In the past, I haven’t gotten super excited about the best of lists that crop up at the end of the year — I think they make me anxious about all of the books that I haven’t read and how much great stuff there is out there. But this spring I joined a local book club that reads the New York Times top 10 books of the previous year… and so now I’m super interested in best books lists because they’ll be dictating a chunk of my reading in 2018.
Oxford University Press, publisher of A Farewell to Ice by Pater Wadhams
Peter Wadhams has observing for himself the changes in the Arctic over the course of nearly five decades. His conclusions are stark: the ice caps are melting. There is now the probability that within a few years the North Pole will be ice-free for the first time in 10,000 years, entering what some call the “Arctic death spiral.” A sobering but urgent and engaging book, A Farewell to Ice shows us ice’s role on our planet, its history, and the true dimensions of the current global crisis, offering readers concrete advice about what they can do.
This week the Washington Post announced their best books of the year. Of the top 10, five were works of nonfiction:
- Behave: The Biology of Humans at Our Best and Worst by Robert Sapolsky
- The Future Is History: How Totalitarianism Reclaimed Russia by Masha Gessen
- I Can’t Breathe: A Killing On Bay Street by Matt Taibbi
- I Was Told to Come Alone: My Journey Behind the Lines of Jihad by Souad Mckhennet
- Rising Star: The Making of Barack Obama by David Garrow (this one still amazes me… 1,472 pages from before he was even president!)
In general, I think that’s a pretty interesting list. Three are books that have been on my radar and two — Behave and I Was Told to Come Alone — that are new-to-me, which is an exciting mix of familiarity and surprise.
The Post also put together two other lists that will be of interested to nonfiction readers — 50 notable works of nonfiction from 2017 and the five best memoirs of 2017. So many books, so little time. I’m curious to see what the other major lists will bring!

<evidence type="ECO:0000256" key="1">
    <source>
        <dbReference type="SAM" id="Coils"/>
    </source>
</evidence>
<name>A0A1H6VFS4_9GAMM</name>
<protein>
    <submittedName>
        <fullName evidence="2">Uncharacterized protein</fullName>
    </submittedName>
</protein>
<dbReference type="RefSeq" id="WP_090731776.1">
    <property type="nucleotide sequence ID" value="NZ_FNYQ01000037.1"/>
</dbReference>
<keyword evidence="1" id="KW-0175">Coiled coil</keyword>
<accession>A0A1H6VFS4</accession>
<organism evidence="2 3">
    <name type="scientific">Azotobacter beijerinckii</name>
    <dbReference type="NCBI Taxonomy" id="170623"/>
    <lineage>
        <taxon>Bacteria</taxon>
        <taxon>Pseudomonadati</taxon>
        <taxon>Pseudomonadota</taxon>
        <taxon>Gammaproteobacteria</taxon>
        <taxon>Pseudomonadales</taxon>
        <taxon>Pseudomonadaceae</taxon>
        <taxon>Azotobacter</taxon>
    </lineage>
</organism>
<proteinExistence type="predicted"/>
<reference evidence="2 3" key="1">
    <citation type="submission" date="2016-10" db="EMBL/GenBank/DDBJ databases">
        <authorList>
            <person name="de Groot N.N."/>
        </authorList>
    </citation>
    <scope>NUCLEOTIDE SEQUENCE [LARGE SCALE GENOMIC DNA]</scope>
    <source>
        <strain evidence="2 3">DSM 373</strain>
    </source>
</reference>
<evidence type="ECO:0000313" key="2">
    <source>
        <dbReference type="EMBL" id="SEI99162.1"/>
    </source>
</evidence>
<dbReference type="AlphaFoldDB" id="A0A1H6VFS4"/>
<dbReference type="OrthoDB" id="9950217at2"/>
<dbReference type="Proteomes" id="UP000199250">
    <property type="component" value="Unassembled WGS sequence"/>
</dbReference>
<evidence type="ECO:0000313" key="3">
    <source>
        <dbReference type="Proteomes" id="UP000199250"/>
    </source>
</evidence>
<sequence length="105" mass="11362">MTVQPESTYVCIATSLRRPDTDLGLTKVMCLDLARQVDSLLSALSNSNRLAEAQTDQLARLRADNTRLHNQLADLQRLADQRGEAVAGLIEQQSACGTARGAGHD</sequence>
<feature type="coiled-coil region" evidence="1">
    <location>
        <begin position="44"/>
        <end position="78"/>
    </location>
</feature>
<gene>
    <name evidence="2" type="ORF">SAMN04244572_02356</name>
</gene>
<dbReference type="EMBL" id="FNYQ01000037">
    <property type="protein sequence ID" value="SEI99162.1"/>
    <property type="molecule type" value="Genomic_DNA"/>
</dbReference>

Mooch Ado About Nothing
The time when former White House communications director Anthony was shopping a memoir was almost as short as his tenure in the Trump administration. According to Newsweek, the Mooch has scrapped plans for a political memoir that he was shopping around this summer because publishers didn’t think his draft was very good. I wish I had something smart to say about this but all I can think is… good. (And salute to Book Riot’s own Jeff O’Neal for the punny headline!).
And In News About Books We Actually Want…
Roxane Gay is editing and writing the forward for a new book is essays, Not That Bad: Dispatches from Rape Culture. The publisher’s summary of the book says it will included pieces on “what it means to live in a world where women have to measure the harassment, violence, and aggression they face, and where they are ‘routinely second-guessed, blown off, discredited, denigrated, besmirched, belittled, patronized, mocked, shamed, gaslit, insulted, bullied’ for speaking out.” That summary is so good, and the list of contributors that Gay tweeted out is pretty incredible too.
Kindle Deals in History
The end of the year — and all of the long vacations that come with it — always make me want to sit down and dig into some good narrative history. Here are three ebooks deals that might fit the bill:
- Undaunted Courage by Stephen Ambrose for $3.99
- A Train in Winter by Caroline Moorehead for $1.99
- First Women by Kate Andersen Brower for $1.99
And with that, we’ve come to the end. If you haven’t done it yet, but sure to hop over to the site where we’re giving away $500 to spend at the bookstore of your choice! Entries are open worldwide and will be accepted until 11:45 p.m. on Sunday, Nov. 26. Click here to enter.
– Kim Ukura, @kimthedork and firstname.lastname@example.org